Optimizing Your Merit Cycle Process: 7 Tips For HR Pros

Optimizing Your Merit Cycle Process: 7 Tips For HR Pros

Is your company’s merit cycle process causing manager headaches and employee frustration—and even attrition? If your company leaders, HR team, and departmental managers aren’t aligned on their merit pay philosophy, strategy, and communication, there’s a high chance you’ll face trouble from managers and employees soon (if you aren’t already).

A merit cycle—sometimes called a salary review or salary increase cycle—is the managerial process of reviewing employees’ salaries in order to allocate fair and equitable salary increases.

For many in the HR world, the merit cycle is a convoluted process. First, there’s no real industry standard, so when managers and leaders switch companies, they tend to adopt their previous employer’s way of doing things, which may or may not be how their current employer does it. Second, many leaders believe managers know the merit cycle process philosophically and can verbalize it to employees when in fact, they can’t. Third, most companies’ merit cycles tend to suffer from a general lack of structure and transparency.

All these things lead to a muddy merit cycle and dissatisfaction on everyone’s part—which could potentially cause your most valued employees to eventually leave the organization.

But it doesn’t have to be that way! Fortunately, there are steps you can take to improve your company’s merit increase process, which will lead to happier employees and a better bottom line. Keep reading to learn what works best.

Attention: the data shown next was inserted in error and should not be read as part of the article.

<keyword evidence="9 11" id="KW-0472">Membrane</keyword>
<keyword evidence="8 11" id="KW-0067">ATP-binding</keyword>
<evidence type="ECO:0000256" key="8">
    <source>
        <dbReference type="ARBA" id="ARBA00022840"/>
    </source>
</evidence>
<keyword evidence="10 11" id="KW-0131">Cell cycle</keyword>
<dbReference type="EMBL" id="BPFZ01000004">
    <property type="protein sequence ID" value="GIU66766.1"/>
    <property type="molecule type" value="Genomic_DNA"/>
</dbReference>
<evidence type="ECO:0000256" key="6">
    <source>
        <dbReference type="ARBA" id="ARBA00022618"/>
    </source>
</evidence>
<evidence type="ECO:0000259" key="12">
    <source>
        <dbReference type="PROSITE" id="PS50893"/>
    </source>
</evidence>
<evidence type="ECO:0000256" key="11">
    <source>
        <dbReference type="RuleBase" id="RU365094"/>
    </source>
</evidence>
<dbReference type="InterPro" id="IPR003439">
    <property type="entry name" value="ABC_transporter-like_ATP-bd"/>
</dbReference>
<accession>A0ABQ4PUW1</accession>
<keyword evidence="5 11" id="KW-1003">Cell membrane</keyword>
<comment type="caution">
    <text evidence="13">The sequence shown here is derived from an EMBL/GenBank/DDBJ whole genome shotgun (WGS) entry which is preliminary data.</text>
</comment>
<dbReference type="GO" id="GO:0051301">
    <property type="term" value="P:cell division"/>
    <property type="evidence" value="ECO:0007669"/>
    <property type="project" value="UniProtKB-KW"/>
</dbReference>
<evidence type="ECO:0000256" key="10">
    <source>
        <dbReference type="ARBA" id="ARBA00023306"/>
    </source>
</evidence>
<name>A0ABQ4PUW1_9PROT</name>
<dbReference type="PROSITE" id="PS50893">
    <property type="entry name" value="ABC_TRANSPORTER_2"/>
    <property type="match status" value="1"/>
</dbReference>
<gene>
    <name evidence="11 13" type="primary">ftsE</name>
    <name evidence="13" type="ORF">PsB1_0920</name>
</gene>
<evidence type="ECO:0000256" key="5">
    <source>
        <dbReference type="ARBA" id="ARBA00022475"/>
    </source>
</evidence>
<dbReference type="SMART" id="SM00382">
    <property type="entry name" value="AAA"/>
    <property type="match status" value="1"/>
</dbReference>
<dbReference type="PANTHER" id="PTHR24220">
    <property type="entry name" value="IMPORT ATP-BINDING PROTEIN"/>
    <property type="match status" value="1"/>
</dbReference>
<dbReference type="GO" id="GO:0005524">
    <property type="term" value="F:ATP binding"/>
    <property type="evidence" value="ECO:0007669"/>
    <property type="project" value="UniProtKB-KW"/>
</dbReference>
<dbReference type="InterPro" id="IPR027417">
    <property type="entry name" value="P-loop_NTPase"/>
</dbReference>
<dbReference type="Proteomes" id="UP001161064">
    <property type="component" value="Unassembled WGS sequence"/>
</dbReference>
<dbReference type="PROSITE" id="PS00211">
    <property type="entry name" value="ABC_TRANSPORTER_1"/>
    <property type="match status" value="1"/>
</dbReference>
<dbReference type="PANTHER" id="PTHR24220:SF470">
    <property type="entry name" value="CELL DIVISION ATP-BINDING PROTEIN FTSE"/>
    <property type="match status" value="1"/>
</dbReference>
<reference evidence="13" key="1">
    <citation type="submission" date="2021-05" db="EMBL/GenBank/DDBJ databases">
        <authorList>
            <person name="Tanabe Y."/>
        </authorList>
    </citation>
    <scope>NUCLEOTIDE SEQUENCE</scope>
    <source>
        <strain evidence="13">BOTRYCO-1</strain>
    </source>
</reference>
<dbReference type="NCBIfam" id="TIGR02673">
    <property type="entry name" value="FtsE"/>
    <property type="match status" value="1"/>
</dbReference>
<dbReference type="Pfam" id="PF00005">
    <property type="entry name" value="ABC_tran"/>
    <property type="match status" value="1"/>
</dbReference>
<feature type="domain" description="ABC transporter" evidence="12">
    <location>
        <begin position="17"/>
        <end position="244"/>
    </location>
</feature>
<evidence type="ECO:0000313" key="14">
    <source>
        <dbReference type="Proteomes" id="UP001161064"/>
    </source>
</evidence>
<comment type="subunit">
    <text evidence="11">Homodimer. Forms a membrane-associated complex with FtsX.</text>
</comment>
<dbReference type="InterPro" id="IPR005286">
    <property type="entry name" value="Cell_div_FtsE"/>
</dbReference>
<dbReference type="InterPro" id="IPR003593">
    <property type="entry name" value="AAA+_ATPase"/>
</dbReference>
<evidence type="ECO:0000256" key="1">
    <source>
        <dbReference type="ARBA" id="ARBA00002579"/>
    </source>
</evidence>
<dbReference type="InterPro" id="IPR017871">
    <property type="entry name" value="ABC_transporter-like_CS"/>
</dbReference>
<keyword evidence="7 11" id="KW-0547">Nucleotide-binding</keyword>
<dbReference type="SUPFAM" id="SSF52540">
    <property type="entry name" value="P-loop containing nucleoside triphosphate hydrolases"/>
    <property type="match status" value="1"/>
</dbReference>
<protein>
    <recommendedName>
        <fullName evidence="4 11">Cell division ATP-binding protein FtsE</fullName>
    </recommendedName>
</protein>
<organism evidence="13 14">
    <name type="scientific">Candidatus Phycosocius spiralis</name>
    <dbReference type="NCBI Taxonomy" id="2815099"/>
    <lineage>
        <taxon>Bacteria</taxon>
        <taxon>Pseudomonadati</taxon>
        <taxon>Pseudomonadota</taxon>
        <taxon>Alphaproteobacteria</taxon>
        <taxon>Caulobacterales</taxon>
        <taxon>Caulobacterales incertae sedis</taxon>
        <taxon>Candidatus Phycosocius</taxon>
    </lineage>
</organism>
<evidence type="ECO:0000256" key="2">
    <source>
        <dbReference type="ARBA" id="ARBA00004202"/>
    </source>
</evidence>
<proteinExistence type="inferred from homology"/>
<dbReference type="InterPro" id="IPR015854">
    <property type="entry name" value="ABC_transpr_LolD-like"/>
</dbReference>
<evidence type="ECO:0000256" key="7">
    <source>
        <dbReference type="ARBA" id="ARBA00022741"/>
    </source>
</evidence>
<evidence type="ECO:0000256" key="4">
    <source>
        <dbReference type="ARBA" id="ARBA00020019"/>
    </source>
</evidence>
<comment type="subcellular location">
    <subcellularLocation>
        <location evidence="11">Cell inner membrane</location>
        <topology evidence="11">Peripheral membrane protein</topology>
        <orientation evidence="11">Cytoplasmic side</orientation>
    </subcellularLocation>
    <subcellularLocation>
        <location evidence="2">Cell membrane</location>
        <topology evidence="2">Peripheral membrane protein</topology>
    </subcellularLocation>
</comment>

Want expert advice on how to develop a merit cycle that’s consistently fair and transparent? Ask MorganHR—just give us a call to see how we can assist.


7 Tips To Improve Your Company’s Merit Cycle Process

7 Tips To Improve Your Company’s Merit Cycle Process

1. Clarify your organization’s philosophy for merit pay.

At the highest level, there needs to be a philosophy for merit pay: What’s the rationale behind how your organization (leadership and management) sets pay? Questions to consider include:

  • What do you value more: benefits and retirement or high salaries?
  • Do companies provide employees with an incentive plan that provides significant rewards or a more frequent payout? If so, perhaps the base salary is meant to keep consistent to market versus incentivizing performance.

Also, merit increases mean different things to different companies. Some increase salaries purely based on performance, while others increase salaries to address pay placement and equity issues. You need to make this determination and then communicate that message to all managers and employees.

2. Develop a strategy for your merit budget.